The Environmental Rights Centre for Scotland (ERCS) received charitable status as a Scottish Charitable Incorporated Organisation (SC050257) on 3 July 2020.
Why we need an Environmental Rights Centre for Scotland
ERCS aims to provide accessible public education and advice services in environmental and related planning law. We also advocate for policy and law reform and will pursue public interest litigation to ensure environmental rights are upheld.
There are two reasons why ERCS is needed in Scotland.
1. To address major environmental problems – substantive rights
There are a number of major environmental problems in Scotland: with many people, particularly living in areas of highest deprivation, suffering from air pollution, poor environmental quality, poor access to good bio-diverse greenspace and close proximity to vacant and derelict land. Equally, global environmental problems like climate change, biodiversity loss and plastic pollution are increasingly urgent.
ERCS supports citizens and environmental organisations to use the law to hold government and public bodies to account in order to protect the environment and uphold the right to a healthy environment.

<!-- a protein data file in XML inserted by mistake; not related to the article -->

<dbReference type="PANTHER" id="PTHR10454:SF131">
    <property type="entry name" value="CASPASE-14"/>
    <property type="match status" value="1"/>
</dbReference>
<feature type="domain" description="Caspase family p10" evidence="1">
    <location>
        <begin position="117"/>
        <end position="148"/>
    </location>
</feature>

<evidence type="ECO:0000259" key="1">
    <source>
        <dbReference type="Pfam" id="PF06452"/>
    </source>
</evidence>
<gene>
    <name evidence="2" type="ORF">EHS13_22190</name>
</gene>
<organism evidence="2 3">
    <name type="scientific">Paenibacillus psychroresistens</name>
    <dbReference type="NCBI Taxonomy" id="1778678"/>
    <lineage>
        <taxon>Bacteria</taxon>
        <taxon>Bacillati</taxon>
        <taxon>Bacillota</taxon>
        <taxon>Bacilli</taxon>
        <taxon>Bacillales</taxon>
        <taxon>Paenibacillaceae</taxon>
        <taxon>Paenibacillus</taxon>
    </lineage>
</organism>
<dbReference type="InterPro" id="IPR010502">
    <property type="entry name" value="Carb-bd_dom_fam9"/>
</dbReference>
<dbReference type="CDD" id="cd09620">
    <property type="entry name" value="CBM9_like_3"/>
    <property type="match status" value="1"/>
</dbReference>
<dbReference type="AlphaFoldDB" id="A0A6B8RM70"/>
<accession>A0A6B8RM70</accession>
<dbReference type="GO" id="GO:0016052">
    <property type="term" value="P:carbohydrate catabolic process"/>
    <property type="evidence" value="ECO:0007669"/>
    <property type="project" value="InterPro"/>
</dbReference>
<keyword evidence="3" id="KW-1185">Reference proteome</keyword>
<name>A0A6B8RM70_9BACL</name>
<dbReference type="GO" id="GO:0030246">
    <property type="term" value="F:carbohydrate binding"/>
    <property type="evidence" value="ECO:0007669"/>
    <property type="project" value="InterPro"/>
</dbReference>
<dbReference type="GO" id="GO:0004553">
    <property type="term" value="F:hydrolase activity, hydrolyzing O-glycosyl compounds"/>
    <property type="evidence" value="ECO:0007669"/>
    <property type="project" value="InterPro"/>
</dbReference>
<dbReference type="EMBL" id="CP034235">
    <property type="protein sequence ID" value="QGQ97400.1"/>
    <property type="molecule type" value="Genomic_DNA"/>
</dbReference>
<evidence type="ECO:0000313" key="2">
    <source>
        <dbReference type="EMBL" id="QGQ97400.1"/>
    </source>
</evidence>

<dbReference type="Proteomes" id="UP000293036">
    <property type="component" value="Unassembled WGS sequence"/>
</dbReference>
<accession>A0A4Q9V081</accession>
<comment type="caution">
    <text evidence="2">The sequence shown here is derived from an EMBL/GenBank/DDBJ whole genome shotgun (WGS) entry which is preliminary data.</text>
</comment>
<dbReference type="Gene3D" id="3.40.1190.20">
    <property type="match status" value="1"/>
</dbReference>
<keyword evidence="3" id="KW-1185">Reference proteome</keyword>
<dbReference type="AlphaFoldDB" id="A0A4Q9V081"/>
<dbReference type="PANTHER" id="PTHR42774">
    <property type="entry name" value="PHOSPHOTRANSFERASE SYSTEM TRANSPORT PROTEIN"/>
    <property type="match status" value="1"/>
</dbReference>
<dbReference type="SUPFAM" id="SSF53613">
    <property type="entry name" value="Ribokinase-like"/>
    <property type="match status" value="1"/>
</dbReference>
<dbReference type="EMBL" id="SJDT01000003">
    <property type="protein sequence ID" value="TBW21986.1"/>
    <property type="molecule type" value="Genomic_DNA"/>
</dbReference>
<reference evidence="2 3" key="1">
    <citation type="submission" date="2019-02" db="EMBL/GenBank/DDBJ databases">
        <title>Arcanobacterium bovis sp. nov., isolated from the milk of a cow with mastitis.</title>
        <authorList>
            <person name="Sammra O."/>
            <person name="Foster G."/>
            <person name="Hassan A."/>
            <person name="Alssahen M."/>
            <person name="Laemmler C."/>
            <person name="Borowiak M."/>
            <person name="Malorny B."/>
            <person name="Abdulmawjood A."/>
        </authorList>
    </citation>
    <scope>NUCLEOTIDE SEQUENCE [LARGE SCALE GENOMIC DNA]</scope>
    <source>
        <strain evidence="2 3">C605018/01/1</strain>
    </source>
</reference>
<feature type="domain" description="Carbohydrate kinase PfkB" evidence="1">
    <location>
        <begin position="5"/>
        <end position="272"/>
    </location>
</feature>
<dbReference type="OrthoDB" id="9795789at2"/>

2. To address problems with the legal system – procedural rights
Scotland’s distinct legal system and Scottish devolution have resulted in a growing and complex body of Scottish environmental law.
Environmental governance issues include limited public participation in the planning system, poor enforcement of planning and nature conservation law, and lack of access to justice in environmental matters. Most of the UK and Scotland’s environmental laws come from the EU, therefore Brexit risks both the deterioration of existing environmental laws and a loss of alignment with EU standards.
Covid-19 has demonstrated how human rights and environmental protection are inextricably linked. The unequal impacts of the pandemic have put important aspects of environmental rights in the spotlight: from global biodiversity loss to the importance of local access to good quality greenspace. Against the background of Brexit and the continuing uncertainty both it and the Covid-19 pandemic create, there is a real danger that environmental regulations will be further loosened.
In whatever shape the ‘new normal’ develops, the need for an environmental legal watchdog like ERCS is greater than ever.